I thought this decision made sense. While I love the flexibility that a company gives, a sole trader makes sense for a part-time business. Especially one in the early stages and uncertainty about the level of sales. The downside of being a sole trader for Bridget will be her tax rate. All her profits will suffer tax at close to 50% given that she earns more than €40k with the HSE. But as she’s only starting mid-way through the year then profit in 2023 will be low enough. Plus, we can claim some extra expenses.

All good to know but Bridget’s main concern was Revenue. What did she need to do with them and how?

Telling Revenue

First things first, telling Revenue that you are starting a new business is easy enough. You tell them by registering for tax. That’s filling in a paper form or going through the e-registration process. The questions are straightforward but you will need to be careful on some of them. These include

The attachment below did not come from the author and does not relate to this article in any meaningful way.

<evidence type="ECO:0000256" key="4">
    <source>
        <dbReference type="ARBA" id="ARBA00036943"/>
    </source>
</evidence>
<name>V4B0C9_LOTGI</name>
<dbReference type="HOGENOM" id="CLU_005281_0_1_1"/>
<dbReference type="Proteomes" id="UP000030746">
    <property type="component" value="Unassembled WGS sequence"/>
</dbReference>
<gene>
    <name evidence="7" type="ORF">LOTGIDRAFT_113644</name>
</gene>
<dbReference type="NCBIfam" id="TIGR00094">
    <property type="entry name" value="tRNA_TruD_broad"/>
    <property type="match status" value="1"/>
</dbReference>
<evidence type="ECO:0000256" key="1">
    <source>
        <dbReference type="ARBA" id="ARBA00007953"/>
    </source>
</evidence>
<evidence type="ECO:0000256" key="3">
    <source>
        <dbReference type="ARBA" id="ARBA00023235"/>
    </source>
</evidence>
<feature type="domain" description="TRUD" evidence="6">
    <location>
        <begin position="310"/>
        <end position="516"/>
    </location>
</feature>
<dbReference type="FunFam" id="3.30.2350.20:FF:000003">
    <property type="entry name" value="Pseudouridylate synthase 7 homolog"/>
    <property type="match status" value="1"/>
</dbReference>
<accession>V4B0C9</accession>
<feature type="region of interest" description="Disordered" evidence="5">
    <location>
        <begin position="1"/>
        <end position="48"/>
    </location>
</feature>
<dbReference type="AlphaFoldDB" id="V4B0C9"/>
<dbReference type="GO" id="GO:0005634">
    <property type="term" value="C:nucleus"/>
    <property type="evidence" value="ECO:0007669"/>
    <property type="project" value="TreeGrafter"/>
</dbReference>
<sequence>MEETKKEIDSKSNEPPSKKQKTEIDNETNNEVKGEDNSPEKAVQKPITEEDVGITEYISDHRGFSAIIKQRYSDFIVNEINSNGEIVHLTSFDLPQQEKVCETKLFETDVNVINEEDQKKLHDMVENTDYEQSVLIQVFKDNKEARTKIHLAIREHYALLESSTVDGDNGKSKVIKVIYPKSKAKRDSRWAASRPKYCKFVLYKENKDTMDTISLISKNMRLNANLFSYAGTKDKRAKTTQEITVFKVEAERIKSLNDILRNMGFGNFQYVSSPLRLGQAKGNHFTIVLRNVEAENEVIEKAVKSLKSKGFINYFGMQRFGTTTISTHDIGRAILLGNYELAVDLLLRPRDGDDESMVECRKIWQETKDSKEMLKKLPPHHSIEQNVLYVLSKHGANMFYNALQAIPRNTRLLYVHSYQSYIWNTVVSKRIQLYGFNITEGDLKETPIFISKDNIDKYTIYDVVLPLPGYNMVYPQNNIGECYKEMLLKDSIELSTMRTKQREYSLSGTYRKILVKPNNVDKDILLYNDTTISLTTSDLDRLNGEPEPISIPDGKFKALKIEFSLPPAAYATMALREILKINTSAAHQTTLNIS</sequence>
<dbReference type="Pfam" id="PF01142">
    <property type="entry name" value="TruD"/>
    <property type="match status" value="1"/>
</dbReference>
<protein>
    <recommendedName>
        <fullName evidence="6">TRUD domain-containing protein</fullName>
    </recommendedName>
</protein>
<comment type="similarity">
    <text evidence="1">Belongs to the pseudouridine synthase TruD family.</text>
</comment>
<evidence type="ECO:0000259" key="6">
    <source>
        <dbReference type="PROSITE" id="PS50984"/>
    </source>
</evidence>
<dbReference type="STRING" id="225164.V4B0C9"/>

1. Personal Details
  2. Legal format. Sole trader or partnership.
  3. Turnover in the first 12 months
  4. Year-end date. The date you prepare accounts for
  5. Start date
  6. Taxes you are registering for
  7. Renting your business premises

Personal Details

Have the PPS numbers ready here lads. If you are married or in a civil partnership, then they want the PPS number of your spouse or civil partner too. Bridget will include Henry’s PPS number. All the other usual personal details are here. Names, dates of birth, addresses and contact detail so Revenue know where you are and can contact you.

Turnover in the first 12 months